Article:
Since its reveal over two and a half years ago, Bioshock Infinite has garnered a lot of attention for its ambitious setting and gameplay opportunities. Offering a mixture of immersive first-person action (alongside a unique storyline) it’s also the first in the series to stray away from the deep, dark depths of the ocean and move itself somewhere entirely new. So the anticipation for this title has obviously been sky high.
It’s the year 1912 and you play as Booker DeWitt, a man who simply wants to wipe away his debt. All he needs to do is head towards a city known as Columbia and acquire a girl named Elizabeth. Though a simple task, nothing could prepare you for the journey that lies ahead. In comparison to the first game Infinite carries a familiar tone, with an opening scene that places you at the front door of a lighthouse. You’d be forgiven for thinking that you might be embarking on yet another adventure down towards Rapture, but rest assured that what happens next is anything but. It’s not long however until you’re sky rocketed (quite literally) through the clouds and into a brand new utopia. Filled with a multiplex of buildings with their own inhabitants and eco system, it’s the city in the sky and now your new playground. Welcome to Columbia.
In terms of pacing it’s a slow burn to start, but it’s entirely your choice as to how fast you progress through the opening acts. In the first hour alone you’ll be greeted with many things to explore and interact with; whether that be the local fair, offering optional mini games in typical tradition, or sticking around the barber quartet to listen to their comforting melodies. Just like previous entries in the series, this game offers a rich and vibrant atmosphere. There’s always something fresh to discover or a conversation to listen in to; there’s never a dull moment.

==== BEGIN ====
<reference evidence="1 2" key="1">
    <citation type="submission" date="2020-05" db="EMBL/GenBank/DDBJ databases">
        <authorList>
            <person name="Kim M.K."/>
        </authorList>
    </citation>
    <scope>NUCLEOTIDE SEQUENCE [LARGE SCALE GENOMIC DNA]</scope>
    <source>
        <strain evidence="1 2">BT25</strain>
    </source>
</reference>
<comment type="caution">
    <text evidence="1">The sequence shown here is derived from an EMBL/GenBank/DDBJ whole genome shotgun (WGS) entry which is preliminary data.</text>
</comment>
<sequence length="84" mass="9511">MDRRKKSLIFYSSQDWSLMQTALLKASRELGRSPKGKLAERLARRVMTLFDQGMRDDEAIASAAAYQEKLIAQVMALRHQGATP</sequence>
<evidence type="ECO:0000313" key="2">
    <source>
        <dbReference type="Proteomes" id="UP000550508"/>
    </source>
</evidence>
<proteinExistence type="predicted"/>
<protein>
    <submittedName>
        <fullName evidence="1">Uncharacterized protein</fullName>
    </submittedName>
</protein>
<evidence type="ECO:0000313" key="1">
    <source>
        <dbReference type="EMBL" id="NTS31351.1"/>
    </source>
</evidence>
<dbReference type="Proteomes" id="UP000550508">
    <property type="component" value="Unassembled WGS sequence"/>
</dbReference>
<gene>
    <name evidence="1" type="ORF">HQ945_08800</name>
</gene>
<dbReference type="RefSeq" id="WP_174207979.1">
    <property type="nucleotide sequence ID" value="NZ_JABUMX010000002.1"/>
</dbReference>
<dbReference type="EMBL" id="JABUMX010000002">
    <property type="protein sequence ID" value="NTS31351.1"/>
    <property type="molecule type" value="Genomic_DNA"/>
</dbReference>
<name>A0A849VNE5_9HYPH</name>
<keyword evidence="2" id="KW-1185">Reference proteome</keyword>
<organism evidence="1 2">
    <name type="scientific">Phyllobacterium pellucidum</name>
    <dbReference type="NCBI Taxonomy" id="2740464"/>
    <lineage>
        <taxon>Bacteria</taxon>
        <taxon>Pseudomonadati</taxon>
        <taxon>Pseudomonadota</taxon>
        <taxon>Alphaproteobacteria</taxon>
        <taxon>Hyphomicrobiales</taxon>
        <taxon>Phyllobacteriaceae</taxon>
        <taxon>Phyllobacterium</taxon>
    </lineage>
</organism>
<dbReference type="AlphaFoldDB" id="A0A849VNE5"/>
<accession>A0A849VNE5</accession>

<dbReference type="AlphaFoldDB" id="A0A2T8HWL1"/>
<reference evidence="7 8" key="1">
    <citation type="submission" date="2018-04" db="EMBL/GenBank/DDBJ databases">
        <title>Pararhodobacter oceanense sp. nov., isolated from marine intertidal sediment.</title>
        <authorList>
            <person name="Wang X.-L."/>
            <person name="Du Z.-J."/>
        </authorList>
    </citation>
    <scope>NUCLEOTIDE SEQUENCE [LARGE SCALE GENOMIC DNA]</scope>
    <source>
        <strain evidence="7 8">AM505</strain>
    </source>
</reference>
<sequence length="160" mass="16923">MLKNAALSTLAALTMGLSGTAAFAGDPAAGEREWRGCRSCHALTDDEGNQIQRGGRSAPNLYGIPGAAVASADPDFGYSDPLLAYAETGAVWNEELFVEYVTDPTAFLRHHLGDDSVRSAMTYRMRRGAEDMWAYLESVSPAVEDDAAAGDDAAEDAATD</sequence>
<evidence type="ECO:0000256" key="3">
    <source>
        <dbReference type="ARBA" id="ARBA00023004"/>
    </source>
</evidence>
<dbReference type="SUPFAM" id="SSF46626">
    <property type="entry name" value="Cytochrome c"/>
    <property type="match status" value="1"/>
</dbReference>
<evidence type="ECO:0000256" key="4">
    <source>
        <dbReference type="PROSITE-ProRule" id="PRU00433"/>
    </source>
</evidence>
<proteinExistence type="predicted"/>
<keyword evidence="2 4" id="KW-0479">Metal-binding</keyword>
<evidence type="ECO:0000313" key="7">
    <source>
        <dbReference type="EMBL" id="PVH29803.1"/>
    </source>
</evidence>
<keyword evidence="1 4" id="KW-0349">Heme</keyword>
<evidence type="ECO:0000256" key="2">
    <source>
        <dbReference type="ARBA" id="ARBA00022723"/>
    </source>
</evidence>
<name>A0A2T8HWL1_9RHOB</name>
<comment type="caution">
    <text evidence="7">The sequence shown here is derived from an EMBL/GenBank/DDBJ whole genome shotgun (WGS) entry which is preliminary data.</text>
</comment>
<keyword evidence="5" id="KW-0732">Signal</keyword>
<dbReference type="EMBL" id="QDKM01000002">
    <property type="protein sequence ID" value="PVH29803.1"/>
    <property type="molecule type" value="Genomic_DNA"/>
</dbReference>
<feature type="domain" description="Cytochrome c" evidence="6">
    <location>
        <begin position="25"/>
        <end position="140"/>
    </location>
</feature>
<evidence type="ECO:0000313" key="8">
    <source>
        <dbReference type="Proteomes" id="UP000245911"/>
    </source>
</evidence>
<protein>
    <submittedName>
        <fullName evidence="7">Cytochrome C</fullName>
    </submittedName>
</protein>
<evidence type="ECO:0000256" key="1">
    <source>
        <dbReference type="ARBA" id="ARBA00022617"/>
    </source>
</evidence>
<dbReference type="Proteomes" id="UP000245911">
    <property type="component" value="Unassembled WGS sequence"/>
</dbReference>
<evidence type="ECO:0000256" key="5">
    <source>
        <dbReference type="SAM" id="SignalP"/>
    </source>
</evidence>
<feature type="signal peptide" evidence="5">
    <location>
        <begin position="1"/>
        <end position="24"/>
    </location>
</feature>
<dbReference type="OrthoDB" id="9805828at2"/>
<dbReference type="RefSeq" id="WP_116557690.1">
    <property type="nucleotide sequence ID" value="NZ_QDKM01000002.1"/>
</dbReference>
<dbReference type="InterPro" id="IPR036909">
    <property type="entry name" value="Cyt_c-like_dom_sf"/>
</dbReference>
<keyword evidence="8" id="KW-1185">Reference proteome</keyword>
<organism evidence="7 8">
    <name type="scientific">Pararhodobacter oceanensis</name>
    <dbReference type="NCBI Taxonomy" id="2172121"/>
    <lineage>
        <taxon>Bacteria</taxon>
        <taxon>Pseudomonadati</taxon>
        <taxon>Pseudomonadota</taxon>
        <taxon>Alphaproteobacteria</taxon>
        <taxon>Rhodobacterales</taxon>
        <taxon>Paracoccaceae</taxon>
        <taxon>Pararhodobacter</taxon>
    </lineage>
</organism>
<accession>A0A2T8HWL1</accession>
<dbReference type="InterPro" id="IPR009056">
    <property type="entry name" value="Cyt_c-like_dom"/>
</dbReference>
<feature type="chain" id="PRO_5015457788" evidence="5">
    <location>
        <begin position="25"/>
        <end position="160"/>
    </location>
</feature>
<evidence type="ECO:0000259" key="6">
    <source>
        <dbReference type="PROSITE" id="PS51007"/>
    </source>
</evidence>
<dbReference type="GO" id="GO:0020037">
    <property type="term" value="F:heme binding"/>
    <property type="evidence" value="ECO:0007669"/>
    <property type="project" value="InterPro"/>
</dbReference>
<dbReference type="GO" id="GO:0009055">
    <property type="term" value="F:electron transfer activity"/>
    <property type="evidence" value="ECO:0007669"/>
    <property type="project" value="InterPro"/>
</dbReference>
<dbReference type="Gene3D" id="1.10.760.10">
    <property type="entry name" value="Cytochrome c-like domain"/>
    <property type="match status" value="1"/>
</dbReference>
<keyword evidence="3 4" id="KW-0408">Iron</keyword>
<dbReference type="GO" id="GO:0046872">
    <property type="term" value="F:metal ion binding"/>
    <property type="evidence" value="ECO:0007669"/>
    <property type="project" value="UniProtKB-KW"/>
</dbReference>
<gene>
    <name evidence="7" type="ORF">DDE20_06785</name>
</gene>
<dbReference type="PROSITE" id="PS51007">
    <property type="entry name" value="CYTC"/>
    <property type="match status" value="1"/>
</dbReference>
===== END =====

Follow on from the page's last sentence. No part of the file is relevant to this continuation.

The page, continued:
Keeping the magic
Anyone familiar with the plasmids that gave you supernatural abilities in Bioshock one & two, a similar potion is present that gives you mystical powers to overcome any firefight. The name is ‘Vigor’ and they’re available in many flavours, each of which has the ability to control large crowds of enemies at the flick of your wrist; whether that’s through the use of electricity, fire, water or telekinesis. In order to power those delightful powers, though, you’ll need to keep a constant stock of salt, found around the environment in blue bottles or through the use of vending machines. You also have the ability to upgrade your powers, stamina and guns through these machines, though you can only carry two weapons at a time. This means that you will have to stay on your toes during hectic combat situations, as sniper rifles, rocket launchers, pistols and machine guns line your path and will each offer their own advantages against certain enemy types.
Let’s move onto your soon-to-be sidekick, shall we? When you find Elizabeth she is imprisoned within a large angel-like figure and it’s not long until you help break her out. For most of the game she serves as a helping hand and can provide you with much needed ammo or salts, should your powers or weapons run low. Also, if you’re running low on health she may sometimes offer to throw a health pack your way. Though you’re the one who rescued her, Elizabeth sure isn’t the type of girl to need a hand in a gunfight. I’m not sure whether it was due to the hectic nature of the brawls in the game, or another reason all together, but Elizabeth never needs saving in these situations.
Never once did I have to protect her from being shot, or dying in the middle of a fight. She would just stick by my side, minding her own business, whilst everyone around her tries to kill me. Now of course I’m not complaining about not having to look after her 24/7, but for a girl that I need to help escape, she doesn’t seem vulnerable enough to care about. Which made me feel a little disconnected at times. She can look after herself, why should I stick with her at all? This is where the intelligence of her character (technically speaking) shone, showcasing her ability to navigate surroundings quickly and effectively. Compared to your average A.I. I was very impressed with what the team have accomplished here.